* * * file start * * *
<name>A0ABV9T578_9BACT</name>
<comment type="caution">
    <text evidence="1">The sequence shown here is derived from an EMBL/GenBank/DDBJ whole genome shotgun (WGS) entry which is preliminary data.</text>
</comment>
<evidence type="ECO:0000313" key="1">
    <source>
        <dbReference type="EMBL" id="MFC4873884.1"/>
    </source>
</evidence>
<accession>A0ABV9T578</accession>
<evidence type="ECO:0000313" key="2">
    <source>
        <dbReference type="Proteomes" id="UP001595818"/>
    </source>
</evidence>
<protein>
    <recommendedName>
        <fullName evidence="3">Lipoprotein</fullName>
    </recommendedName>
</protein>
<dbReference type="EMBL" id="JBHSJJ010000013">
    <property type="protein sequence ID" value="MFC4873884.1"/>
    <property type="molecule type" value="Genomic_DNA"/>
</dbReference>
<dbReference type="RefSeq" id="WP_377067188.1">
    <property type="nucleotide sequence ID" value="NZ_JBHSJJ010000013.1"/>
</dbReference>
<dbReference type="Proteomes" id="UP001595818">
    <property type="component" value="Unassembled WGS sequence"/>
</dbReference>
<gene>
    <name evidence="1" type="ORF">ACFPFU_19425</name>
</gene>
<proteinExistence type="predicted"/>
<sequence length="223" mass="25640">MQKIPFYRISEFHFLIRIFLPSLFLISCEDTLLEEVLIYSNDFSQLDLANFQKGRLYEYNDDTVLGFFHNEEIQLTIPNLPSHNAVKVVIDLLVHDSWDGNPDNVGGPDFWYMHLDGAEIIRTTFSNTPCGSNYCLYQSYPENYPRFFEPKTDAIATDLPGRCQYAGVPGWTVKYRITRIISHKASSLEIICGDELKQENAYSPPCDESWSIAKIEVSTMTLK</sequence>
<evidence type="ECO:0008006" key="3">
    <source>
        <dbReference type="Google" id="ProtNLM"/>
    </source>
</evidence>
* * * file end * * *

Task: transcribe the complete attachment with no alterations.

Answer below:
<name>A0ABV9T578_9BACT</name>
<comment type="caution">
    <text evidence="1">The sequence shown here is derived from an EMBL/GenBank/DDBJ whole genome shotgun (WGS) entry which is preliminary data.</text>
</comment>
<evidence type="ECO:0000313" key="1">
    <source>
        <dbReference type="EMBL" id="MFC4873884.1"/>
    </source>
</evidence>
<accession>A0ABV9T578</accession>
<evidence type="ECO:0000313" key="2">
    <source>
        <dbReference type="Proteomes" id="UP001595818"/>
    </source>
</evidence>
<protein>
    <recommendedName>
        <fullName evidence="3">Lipoprotein</fullName>
    </recommendedName>
</protein>
<dbReference type="EMBL" id="JBHSJJ010000013">
    <property type="protein sequence ID" value="MFC4873884.1"/>
    <property type="molecule type" value="Genomic_DNA"/>
</dbReference>
<dbReference type="RefSeq" id="WP_377067188.1">
    <property type="nucleotide sequence ID" value="NZ_JBHSJJ010000013.1"/>
</dbReference>
<dbReference type="Proteomes" id="UP001595818">
    <property type="component" value="Unassembled WGS sequence"/>
</dbReference>
<gene>
    <name evidence="1" type="ORF">ACFPFU_19425</name>
</gene>
<proteinExistence type="predicted"/>
<sequence length="223" mass="25640">MQKIPFYRISEFHFLIRIFLPSLFLISCEDTLLEEVLIYSNDFSQLDLANFQKGRLYEYNDDTVLGFFHNEEIQLTIPNLPSHNAVKVVIDLLVHDSWDGNPDNVGGPDFWYMHLDGAEIIRTTFSNTPCGSNYCLYQSYPENYPRFFEPKTDAIATDLPGRCQYAGVPGWTVKYRITRIISHKASSLEIICGDELKQENAYSPPCDESWSIAKIEVSTMTLK</sequence>
<evidence type="ECO:0008006" key="3">
    <source>
        <dbReference type="Google" id="ProtNLM"/>
    </source>
</evidence>